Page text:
They are enterprises that are built around data processing.
“The domain of information-intensive organisations [is] the main focus [of EA models].” (2013 reference)
“Technology has had a prominent role within the Banking landscape for at least the last 50 years.” (2017 reference at the top of the paper)
For decades, government agencies have been striving to systematise and digitise their core business processes.
“An enterprise architecture establishes the Agency-wide roadmap to achieve an Agency’s mission
through optimal performance of its core business processes within an efficient [IT] environment.” (2001 reference).
The TM Forum is an association of service providers in the telecommunications and related industries.
Their work includes an EA model (not including the IT platform) divided into three domains.
· business functional decomposition and process flow models (eTOM) (2007 reference)
· shared information/data model (SID)
· application portfolio map (TAM).
More recently, the following advertisement from a bank shows the importance of information/data to modern banking processes.
“Leading bank is urgently seeking a proven EA to engage and lead IT projects including
the Enterprise Information Architecture, information models and flows, data dictionaries, data standards, data quality standards and processes…
develop and maintain the logical Enterprise Information Architecture that enables seamless information interoperability of all Bank systems for efficiency and cost-effectiveness.” (anon.)
Nowadays digitisation of business activities is considered important in a wide range of enterprises.
“Companies excel because they’ve [decided] which processes they must execute well, and have implemented the IT systems to digitise those processes.” (2006 reference).
EA has always been centered on the use of information, rather than technologies.
The focus has been supporting and enabling regular business processes through optimal use of information systems
EAs have looked to standardise, integrate, and extend business roles and processes that create and use business data.
Mainstream EA remains focused on the design and planning of systems in which roles and processes create and use business data.
It integrates business processes through the exchange of information in messages and the sharing of memories.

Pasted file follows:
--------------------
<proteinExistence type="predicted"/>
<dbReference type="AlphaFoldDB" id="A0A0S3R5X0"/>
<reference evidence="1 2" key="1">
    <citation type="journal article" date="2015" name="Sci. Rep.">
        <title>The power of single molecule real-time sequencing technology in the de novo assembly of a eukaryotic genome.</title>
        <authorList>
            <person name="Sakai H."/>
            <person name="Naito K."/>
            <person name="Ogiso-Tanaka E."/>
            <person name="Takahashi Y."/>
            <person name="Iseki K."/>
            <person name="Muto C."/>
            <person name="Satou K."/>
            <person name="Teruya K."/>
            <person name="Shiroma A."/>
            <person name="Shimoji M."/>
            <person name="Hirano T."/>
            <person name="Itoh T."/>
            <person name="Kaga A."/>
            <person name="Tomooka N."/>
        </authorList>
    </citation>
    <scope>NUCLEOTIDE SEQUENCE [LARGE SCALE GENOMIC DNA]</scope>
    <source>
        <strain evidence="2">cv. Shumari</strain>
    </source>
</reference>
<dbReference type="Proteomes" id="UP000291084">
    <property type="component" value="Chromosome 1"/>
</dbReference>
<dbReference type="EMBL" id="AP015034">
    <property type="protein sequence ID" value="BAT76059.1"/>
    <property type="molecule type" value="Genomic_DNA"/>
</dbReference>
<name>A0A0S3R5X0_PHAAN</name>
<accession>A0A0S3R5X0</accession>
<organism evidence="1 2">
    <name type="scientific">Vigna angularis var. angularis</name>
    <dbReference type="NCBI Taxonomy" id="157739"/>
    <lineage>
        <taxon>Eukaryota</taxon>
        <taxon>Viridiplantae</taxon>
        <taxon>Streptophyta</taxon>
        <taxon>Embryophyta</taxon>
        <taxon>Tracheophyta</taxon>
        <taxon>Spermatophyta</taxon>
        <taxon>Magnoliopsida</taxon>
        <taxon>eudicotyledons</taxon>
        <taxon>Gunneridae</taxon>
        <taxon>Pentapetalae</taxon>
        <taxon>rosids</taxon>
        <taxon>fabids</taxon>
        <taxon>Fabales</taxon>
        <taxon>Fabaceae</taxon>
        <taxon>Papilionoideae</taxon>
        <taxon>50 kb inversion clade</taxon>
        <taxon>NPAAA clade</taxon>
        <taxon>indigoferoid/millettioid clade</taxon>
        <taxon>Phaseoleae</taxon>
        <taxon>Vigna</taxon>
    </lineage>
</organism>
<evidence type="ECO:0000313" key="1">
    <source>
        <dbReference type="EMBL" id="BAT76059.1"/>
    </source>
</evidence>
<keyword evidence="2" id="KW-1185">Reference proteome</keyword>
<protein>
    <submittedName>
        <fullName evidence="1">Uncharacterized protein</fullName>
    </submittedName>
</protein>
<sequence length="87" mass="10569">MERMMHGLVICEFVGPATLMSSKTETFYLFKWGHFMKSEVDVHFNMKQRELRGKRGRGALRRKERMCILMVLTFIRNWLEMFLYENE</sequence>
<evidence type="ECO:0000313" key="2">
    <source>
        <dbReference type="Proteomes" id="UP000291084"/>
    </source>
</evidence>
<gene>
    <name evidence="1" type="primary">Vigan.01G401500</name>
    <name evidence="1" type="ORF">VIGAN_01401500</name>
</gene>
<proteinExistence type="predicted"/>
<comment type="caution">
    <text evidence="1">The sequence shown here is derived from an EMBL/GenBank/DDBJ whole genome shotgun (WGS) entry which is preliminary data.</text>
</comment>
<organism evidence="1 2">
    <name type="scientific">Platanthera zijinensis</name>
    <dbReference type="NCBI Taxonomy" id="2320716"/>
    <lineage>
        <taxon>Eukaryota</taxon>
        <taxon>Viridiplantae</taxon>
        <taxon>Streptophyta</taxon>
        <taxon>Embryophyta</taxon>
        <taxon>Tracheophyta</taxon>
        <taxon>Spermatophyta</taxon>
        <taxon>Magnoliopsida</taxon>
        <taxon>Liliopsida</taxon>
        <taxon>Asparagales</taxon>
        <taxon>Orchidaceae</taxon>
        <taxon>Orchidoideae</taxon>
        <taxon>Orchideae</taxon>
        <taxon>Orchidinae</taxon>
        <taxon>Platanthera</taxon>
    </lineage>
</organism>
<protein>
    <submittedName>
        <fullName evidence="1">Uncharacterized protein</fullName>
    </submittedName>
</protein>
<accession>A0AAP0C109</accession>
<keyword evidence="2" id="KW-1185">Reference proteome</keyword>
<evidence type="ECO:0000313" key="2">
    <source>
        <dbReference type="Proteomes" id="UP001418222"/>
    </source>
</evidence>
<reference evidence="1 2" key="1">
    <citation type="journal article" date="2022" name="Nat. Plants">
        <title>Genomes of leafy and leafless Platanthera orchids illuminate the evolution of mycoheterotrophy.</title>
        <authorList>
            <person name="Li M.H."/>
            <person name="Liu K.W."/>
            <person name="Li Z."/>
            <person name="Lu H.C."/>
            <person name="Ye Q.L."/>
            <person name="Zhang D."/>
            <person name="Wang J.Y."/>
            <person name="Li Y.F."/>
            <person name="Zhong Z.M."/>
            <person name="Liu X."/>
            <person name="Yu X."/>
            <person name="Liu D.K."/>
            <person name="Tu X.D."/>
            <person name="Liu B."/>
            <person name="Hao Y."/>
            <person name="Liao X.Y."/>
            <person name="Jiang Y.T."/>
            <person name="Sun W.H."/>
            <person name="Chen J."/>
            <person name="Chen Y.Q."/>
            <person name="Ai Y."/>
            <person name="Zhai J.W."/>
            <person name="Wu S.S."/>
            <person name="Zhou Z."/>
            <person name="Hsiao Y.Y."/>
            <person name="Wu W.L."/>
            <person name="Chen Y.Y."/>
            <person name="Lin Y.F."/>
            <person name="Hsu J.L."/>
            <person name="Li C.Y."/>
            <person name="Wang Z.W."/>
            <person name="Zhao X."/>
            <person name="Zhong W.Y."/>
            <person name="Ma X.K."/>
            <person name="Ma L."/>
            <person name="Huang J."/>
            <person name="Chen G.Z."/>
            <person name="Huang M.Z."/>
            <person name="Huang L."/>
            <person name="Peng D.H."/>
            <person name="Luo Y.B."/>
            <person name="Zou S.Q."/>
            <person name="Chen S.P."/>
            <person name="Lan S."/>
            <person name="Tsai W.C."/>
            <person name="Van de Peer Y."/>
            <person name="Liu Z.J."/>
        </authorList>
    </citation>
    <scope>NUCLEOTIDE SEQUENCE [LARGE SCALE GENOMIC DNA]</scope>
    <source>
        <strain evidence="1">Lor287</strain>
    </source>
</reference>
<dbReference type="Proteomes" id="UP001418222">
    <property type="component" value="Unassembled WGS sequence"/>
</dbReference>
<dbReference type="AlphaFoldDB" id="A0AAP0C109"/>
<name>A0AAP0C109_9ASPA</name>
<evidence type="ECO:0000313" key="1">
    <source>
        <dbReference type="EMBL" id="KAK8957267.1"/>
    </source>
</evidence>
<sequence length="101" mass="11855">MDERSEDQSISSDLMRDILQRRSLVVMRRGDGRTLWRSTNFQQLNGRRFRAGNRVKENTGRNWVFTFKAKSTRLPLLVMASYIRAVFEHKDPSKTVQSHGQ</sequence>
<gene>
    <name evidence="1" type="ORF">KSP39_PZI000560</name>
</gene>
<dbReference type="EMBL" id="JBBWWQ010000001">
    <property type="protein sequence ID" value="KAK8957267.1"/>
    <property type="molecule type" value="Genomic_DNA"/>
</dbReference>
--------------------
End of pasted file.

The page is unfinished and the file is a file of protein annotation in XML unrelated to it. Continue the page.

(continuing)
It about the why, when, where and how of business processes that create, store and use information.
It is about the design and planning of changes to those business activities, and/or to the capture and provision of that information.
“Today’s CEOs know that the effective management and exploitation of information through IT is a key factor to business success.” (2011 reference).
“An Enterprise Architecture is typically developed because key people have concerns that need to be addressed by the business and IT systems within an organization.” (2016 reference).
Today, mainstream EA frameworks and tools include Cap Gemini’s IAF, SAP’s EAF, TOGAF and ArchiMate.
Modern EA frameworks have to help architects work in an Information Age in which trends include:
· Distribution of business operations between locations and between enterprises.
· Integration of business operations between locations and between enterprises
· Semantic interoperability between businesses that communicate over the web
· Digital transformation (see below).
· Delegation of responsibility for EA to solution architects, and governance of them.
Moreover, enterprise architecture (rather than solution architecture) is about addressing these matters at a strategic and cross-organisational level.
Read “Enterprise and solution architecture” for how enterprise architects differ from solution architects.
Recently Norway’s DNB bank commented that its future is to become a “technology company with a banking license”.
Last month Barclays’ Jes Staley commented that a “modern bank today is a technology company with a balance sheet and with regulators”.
Technology has had a prominent role within the Banking landscape for at least the last 50 years.
With the emergence of new challengers, FinTechs etc, technology is getting more of a mention as a differentiator as part of investor relations updates
Whether it is driving digitalisation, improving colleague/client experience, or driving efficiency.” (2017 reference)
Businesses always want to make money, save money, increase efficiency, effectiveness and customer satisfaction.
EA has always looked to help by “digital transformations” of one kind or another.
What does a digitally transformed enterprise look like today?
1. Business roles and processes are monitored and guided by digitised information, leaving an audit trail.